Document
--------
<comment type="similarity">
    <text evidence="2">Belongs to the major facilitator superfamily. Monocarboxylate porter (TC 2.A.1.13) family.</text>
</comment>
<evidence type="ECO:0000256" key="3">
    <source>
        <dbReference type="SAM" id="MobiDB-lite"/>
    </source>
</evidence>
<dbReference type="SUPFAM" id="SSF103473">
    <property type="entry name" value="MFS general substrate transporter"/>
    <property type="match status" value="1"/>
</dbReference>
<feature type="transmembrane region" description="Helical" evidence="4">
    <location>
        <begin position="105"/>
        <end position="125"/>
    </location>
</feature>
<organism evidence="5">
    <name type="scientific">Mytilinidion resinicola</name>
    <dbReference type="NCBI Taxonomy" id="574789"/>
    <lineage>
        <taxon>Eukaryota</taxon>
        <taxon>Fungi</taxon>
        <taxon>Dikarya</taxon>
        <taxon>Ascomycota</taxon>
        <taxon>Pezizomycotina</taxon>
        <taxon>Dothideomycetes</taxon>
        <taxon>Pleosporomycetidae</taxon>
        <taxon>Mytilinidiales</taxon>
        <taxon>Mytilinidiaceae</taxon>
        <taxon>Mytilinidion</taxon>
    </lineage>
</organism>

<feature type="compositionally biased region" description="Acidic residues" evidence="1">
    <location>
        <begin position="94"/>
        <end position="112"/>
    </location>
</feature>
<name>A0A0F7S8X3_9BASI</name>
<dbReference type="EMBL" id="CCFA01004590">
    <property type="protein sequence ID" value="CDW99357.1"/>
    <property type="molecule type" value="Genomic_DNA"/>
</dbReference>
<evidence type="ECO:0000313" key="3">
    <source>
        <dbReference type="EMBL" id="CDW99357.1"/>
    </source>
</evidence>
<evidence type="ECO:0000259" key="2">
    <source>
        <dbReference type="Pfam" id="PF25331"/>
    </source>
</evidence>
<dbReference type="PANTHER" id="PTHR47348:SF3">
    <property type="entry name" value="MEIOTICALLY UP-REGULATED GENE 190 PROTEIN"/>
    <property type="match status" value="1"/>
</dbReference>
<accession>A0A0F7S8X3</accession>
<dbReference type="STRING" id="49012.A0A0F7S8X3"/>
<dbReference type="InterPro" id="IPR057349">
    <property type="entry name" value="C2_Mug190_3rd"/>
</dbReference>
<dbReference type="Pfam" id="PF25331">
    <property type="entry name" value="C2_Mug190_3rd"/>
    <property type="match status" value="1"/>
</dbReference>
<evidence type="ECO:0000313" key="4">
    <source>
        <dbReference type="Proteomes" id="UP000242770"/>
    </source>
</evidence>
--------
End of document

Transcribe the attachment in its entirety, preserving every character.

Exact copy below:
<comment type="similarity">
    <text evidence="2">Belongs to the major facilitator superfamily. Monocarboxylate porter (TC 2.A.1.13) family.</text>
</comment>
<evidence type="ECO:0000256" key="3">
    <source>
        <dbReference type="SAM" id="MobiDB-lite"/>
    </source>
</evidence>
<dbReference type="SUPFAM" id="SSF103473">
    <property type="entry name" value="MFS general substrate transporter"/>
    <property type="match status" value="1"/>
</dbReference>
<feature type="transmembrane region" description="Helical" evidence="4">
    <location>
        <begin position="105"/>
        <end position="125"/>
    </location>
</feature>
<organism evidence="5">
    <name type="scientific">Mytilinidion resinicola</name>
    <dbReference type="NCBI Taxonomy" id="574789"/>
    <lineage>
        <taxon>Eukaryota</taxon>
        <taxon>Fungi</taxon>
        <taxon>Dikarya</taxon>
        <taxon>Ascomycota</taxon>
        <taxon>Pezizomycotina</taxon>
        <taxon>Dothideomycetes</taxon>
        <taxon>Pleosporomycetidae</taxon>
        <taxon>Mytilinidiales</taxon>
        <taxon>Mytilinidiaceae</taxon>
        <taxon>Mytilinidion</taxon>
    </lineage>
</organism>

<feature type="compositionally biased region" description="Acidic residues" evidence="1">
    <location>
        <begin position="94"/>
        <end position="112"/>
    </location>
</feature>
<name>A0A0F7S8X3_9BASI</name>
<dbReference type="EMBL" id="CCFA01004590">
    <property type="protein sequence ID" value="CDW99357.1"/>
    <property type="molecule type" value="Genomic_DNA"/>
</dbReference>
<evidence type="ECO:0000313" key="3">
    <source>
        <dbReference type="EMBL" id="CDW99357.1"/>
    </source>
</evidence>
<evidence type="ECO:0000259" key="2">
    <source>
        <dbReference type="Pfam" id="PF25331"/>
    </source>
</evidence>
<dbReference type="PANTHER" id="PTHR47348:SF3">
    <property type="entry name" value="MEIOTICALLY UP-REGULATED GENE 190 PROTEIN"/>
    <property type="match status" value="1"/>
</dbReference>
<accession>A0A0F7S8X3</accession>
<dbReference type="STRING" id="49012.A0A0F7S8X3"/>
<dbReference type="InterPro" id="IPR057349">
    <property type="entry name" value="C2_Mug190_3rd"/>
</dbReference>
<dbReference type="Pfam" id="PF25331">
    <property type="entry name" value="C2_Mug190_3rd"/>
    <property type="match status" value="1"/>
</dbReference>
<evidence type="ECO:0000313" key="4">
    <source>
        <dbReference type="Proteomes" id="UP000242770"/>
    </source>
</evidence>